"I am walking to the door."
Translation:Estoy caminando a la puerta.
Differently than english, in spanish we have two verbs to express "to be", for example "yo soy" is used to express how is your personality, or a "permanent" state of you. Calm, careful, happy, patient would be adjectives to use with "soy". In other hand, "estoy" means the moment, how you are right now: I'm using this clothes, I'm sad because someone died (usually I'm a happy person), I'm running (usually you walk)... I hope you get it ;)
I use the following memory aid, SER: Description, Occupation, Characteristic, Time, Origin, Relationships (DOCTOR), Estar: Position, Location, Action, Condition, Emotion(PLACE). In this case it is an action. That requires "estar"(estoy here).
Ando a la puerta would equate to "I walk to the door" which is not the present progressive and is not the translation required by the given sentence.
I'm sorry to see that your question has been ignored for the last eight months. You probably know the answer by now, but for others still wondering:
You can, but this is a lesson on gerunds; so you might say Estoy andando a la puerta. I don't know whether DL accepts this.
However, I understand that caminar means to walk somewhere for a specific purpose, whereas andar means to walk around (as well as several other meanings). It's a good idea to check it out yourself in the dictionary and other reference books.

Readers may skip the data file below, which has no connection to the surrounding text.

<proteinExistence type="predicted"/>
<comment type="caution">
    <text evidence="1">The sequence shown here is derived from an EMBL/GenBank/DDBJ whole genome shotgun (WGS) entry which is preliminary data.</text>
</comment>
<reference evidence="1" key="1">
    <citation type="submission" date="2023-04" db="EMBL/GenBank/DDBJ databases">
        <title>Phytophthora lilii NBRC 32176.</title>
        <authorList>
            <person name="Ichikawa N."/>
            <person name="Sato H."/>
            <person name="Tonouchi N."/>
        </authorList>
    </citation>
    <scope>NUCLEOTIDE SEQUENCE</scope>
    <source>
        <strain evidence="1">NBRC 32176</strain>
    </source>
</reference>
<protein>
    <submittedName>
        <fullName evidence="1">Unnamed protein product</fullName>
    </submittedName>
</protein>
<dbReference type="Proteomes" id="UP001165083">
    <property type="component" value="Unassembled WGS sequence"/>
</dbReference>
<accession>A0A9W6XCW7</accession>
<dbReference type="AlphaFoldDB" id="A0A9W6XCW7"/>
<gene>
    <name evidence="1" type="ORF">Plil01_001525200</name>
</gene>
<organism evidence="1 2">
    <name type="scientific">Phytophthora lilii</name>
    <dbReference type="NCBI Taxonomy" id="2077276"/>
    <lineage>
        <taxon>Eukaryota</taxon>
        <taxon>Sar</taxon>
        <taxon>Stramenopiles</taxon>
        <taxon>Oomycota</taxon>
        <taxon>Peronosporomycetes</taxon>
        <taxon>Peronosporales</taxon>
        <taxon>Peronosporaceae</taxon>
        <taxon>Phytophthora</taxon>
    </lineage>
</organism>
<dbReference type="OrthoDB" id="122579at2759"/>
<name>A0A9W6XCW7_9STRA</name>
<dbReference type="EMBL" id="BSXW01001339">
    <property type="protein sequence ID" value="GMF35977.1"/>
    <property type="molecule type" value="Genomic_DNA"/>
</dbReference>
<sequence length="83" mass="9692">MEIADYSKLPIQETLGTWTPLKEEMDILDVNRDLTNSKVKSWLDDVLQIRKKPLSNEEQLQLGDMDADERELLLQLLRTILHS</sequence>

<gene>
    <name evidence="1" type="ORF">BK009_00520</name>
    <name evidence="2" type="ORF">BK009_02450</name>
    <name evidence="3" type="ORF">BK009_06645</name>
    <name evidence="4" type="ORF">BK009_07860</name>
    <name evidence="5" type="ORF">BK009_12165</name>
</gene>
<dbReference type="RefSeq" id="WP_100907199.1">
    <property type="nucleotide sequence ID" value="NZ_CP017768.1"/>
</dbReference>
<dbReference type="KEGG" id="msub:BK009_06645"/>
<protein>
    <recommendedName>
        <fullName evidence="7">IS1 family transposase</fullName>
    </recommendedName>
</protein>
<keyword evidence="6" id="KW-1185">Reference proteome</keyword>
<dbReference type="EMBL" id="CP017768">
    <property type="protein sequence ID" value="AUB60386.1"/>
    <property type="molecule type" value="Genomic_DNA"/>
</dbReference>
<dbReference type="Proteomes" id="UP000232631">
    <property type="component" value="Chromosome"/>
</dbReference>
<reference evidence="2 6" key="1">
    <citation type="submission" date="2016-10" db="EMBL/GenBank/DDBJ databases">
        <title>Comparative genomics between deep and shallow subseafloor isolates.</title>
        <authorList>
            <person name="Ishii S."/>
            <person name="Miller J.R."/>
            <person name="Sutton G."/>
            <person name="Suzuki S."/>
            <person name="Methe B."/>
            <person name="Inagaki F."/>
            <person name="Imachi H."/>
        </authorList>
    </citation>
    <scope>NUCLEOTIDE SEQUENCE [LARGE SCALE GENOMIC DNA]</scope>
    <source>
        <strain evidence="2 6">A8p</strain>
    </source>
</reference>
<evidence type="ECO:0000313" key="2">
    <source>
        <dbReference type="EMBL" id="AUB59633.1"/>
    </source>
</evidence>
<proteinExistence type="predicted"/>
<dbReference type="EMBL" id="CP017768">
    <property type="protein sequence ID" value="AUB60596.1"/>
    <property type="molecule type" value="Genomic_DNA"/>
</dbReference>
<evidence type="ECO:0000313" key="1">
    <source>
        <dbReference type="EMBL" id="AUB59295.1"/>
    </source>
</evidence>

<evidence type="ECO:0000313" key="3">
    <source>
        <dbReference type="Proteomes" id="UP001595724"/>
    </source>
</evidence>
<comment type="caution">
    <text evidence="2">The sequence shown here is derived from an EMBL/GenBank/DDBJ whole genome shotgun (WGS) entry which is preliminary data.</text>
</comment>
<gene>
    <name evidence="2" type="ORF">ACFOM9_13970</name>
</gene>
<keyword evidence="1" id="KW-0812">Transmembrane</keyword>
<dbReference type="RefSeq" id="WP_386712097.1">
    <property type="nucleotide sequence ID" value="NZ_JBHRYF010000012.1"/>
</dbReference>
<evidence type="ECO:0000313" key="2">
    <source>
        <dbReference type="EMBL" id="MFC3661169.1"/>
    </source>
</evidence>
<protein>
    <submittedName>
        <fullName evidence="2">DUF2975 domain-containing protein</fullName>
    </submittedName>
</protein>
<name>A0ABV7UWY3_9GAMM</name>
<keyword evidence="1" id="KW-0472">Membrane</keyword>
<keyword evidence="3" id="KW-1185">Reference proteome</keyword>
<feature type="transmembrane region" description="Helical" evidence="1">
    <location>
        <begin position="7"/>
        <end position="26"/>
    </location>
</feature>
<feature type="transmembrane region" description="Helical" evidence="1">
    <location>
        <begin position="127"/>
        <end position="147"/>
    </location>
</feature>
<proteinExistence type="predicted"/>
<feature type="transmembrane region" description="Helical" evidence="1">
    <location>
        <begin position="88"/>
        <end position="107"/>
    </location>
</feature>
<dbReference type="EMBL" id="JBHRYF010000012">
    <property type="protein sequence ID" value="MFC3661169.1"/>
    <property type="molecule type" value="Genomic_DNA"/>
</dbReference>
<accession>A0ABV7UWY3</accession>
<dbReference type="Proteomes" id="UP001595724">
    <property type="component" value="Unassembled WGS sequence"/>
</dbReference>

Why isn't "Estoy caminado hasta la puerta" correct? "I'm walking to the door" could not only mean that I'm walking towards it, but also that I'm walking to go to the door and that I'm not going anywhere beyond that. Is "hasta" so incorrect for this case?
Why is it wrong to put "Yo soy" instead of "Estoy"? I unsure of the difference, thanks in advance for any help!
The "yo" is optional, but not normally used since the verb form (soy or estoy) already indicates the "yo". Regarding your question, soy is very different from estoy (ser vs. estar) and estar, and not ser, is used with the gerundio - the -ando / -iendo form of the verb.
I don't think that "pasar" can stand for "walk". Maybe you thought of "pasear" - but this has the meaning of walking for pleasure, taking a walk, it would seem strange to take a walk to the door